Why Commercial Development at GSU Cannot Possibly Succeed.

We’ve been getting the occasional, “Why don’t you try to build a business” email of late.

Here’s why not.

    • Computer Science

The intellectual property rules at GSU say that the university owns every thing you write that is a program. The lawyers say we might license your work to you, and then we might not. It depends.
Forget launching a company under those conditions.

    • Biology/Chemistry

Things are better here. You get to keep the first $20,000 you make. Hurrah. Lets say you launch a start up and it does OK. You make, say $100,000 which is not bad, then the company gets $25,000. Oh well, lets try harder $200,000, you get $30,000. Hmmmn, somethings wrong here. The return is so low that you cannot possibly survive as a company.

On the other hand if you write a book of fiction you get to keep everything you earn. I suppose they might change that, but who am I kidding.

Written by Rob in: pedagogy,rant |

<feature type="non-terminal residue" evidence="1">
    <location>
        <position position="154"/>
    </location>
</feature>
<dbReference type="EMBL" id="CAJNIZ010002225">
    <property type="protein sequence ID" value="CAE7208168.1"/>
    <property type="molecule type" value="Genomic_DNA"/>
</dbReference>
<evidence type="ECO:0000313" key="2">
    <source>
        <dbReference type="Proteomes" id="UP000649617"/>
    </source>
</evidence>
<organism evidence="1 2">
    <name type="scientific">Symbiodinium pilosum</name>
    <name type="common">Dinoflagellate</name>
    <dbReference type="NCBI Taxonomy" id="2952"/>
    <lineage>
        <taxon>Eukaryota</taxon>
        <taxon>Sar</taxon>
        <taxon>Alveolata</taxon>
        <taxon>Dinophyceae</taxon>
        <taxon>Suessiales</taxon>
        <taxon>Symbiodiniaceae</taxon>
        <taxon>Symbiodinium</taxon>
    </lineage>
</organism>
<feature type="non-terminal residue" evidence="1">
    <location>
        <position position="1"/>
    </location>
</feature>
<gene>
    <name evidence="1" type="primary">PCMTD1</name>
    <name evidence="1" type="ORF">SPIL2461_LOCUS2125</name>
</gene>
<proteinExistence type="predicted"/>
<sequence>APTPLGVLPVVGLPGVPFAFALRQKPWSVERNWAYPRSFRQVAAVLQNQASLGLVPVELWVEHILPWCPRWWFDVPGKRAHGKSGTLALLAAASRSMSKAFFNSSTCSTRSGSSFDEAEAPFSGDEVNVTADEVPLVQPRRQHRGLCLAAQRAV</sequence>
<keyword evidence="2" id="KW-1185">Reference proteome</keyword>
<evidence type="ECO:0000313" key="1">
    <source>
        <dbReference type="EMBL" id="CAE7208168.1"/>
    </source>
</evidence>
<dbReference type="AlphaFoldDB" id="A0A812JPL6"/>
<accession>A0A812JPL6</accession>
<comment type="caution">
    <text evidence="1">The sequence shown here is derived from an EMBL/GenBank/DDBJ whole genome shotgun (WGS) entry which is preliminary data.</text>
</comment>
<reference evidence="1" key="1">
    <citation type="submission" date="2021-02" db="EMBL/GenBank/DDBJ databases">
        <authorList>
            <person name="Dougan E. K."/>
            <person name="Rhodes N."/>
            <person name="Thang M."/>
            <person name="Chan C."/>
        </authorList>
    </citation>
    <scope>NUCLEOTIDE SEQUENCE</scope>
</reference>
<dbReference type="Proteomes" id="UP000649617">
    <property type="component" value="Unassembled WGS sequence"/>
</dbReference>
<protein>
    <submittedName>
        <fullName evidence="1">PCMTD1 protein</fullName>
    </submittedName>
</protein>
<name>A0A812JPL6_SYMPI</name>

The Death of Publishing

I had the chance to try self-publishing with Amazon’s create space and KDP. The book itself, while readable is a bit of fluff. What was impressive was the quality of the automated setup and publishing tools. There may have been one manual step, other than mine, a last review before generating proofs, but that was all.

So the cost of assembling a professional-looking book is almost zero.

This strongly suggests that page charges and all of those sorts of things are a bit of a con-job. It also suggests that textbooks are highly over-priced.

On a pedagogical note, this means that writing a low-copy-number course specific text book would be feasible.

Written by Rob in: engineering,pedagogy,rant,science |

Better Wifi on Asus tablets

I’ve been experimenting a bit with an Asus tablet – partially to have an Android system all of my own, and partially for reading books and things like that.  Mostly it’s been fine – except (and this is a doozy) it wouldn’t connect to wifi unless it had an extraordinarily strong signal. Essentially it had to sit on the wifi router. Using the latest firmware updates didn’t help.

There are a number of sites saying that the pins used to connect to the antennas can be goofy and with careful squeezing around the edges of the device you can make the connections stronger. This was not the problem as one of the wifi apps could measure very strong (but not connectable) signals.  One site was talking about GPS signals and how that needed the antenna fix.